2. the net decline in legacy nuclear energy generation over the period you study
3. the trend towards more efficient gas powered CHP systems as companies get priced off the grid (in the limit 80% efficient).
4. the false biomass CO2 accounting (cutting down trees that remove CO2 from the atmosphere, then manufacturing and transporting the woodchip half way around the world to burn in a different country)
5. the accelerating trend to export our energy intensive industries and jobs (that currently emit lots of CO2) as unilateral carbon taxes rise here. (the alternatively being apparently to subsidise energy intensive industries via a new energy welfare system to be started soon, funded by regressive levies on consumer energy bills)
6. the fact that exporting CO2 emissions abroad does not achieve anything in terms of global carbon emissions, but just acts to massage the UK only statistics.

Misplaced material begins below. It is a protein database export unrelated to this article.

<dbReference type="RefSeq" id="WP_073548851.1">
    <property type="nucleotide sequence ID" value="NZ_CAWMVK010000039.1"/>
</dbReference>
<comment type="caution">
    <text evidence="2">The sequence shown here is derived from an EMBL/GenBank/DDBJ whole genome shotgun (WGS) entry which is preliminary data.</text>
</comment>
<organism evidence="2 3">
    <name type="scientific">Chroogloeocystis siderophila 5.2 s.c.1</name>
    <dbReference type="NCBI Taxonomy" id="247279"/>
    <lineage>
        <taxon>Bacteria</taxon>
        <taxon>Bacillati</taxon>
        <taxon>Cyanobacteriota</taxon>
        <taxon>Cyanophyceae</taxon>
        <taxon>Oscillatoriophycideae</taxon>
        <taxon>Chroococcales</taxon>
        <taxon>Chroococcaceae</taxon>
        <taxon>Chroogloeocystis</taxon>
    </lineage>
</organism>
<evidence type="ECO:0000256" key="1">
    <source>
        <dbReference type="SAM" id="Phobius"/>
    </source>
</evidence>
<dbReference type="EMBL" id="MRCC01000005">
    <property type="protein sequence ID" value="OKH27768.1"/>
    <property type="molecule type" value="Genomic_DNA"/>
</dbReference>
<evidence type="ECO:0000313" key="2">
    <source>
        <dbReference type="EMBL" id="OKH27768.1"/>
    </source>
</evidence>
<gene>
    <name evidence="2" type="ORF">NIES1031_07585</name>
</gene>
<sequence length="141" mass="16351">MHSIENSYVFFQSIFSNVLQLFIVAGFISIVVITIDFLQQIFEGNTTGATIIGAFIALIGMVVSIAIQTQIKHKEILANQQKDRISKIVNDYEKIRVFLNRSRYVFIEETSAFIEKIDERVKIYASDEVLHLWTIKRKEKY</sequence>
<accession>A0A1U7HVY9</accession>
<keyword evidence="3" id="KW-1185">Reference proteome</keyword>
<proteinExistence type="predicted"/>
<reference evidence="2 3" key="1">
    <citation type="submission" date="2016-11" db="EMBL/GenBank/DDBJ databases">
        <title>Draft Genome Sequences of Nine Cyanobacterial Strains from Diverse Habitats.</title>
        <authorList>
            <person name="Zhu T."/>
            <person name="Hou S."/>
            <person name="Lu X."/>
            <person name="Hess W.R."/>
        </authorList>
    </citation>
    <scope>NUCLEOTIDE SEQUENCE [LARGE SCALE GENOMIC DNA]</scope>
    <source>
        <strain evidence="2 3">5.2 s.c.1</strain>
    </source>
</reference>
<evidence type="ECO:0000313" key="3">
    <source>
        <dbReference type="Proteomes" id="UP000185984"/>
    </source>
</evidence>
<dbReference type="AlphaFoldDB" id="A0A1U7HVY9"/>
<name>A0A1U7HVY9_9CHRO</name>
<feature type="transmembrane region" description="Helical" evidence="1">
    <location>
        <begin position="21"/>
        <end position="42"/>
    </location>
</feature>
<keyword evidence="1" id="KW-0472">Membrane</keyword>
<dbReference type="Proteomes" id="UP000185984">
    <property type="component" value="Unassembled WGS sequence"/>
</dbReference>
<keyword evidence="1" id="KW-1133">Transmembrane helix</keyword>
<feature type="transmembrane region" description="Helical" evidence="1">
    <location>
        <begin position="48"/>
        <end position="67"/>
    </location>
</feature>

7. the gradual increase in losses on the electricity grid and what to attribute these losses to. I would have thought that an increase in local solar energy should help to constrain grid losses, however moving more electricity greater distances, from North to South, seems to be having the bigger effect.
8. the cost transfer to the health service as more people become ill, because they cannot afford to heat and ventilate their house properly.


I had thought that onshore wind generation was the best of an expensive bunch in the UK; that includes solar, offshore wind, Generation III nuclear, tidal range and stream.

Now the government plans to subsidise everything, how do we know what investments make sense and what don't from an engineering point of view. If prices rise too high consumers and businesses, who don't have their electricity costs subsidised, will be motivated to detach themselves from the electricity grid; biggest users first.

Our politicians have turned into dishonest vote tarts riding wrecking balls - a recent controversial Youtube video (which I've never watch in full) seems to have inspired this thought. And we are increasingly turning into the hand maidens to dishonest vote tarts riding wrecking balls.


-------------------------
James Arathoon
 18 January 2014 02:18 PM
User is offline View Users Profile Print this message



jarathoon

Posts: 1042
Joined: 05 September 2004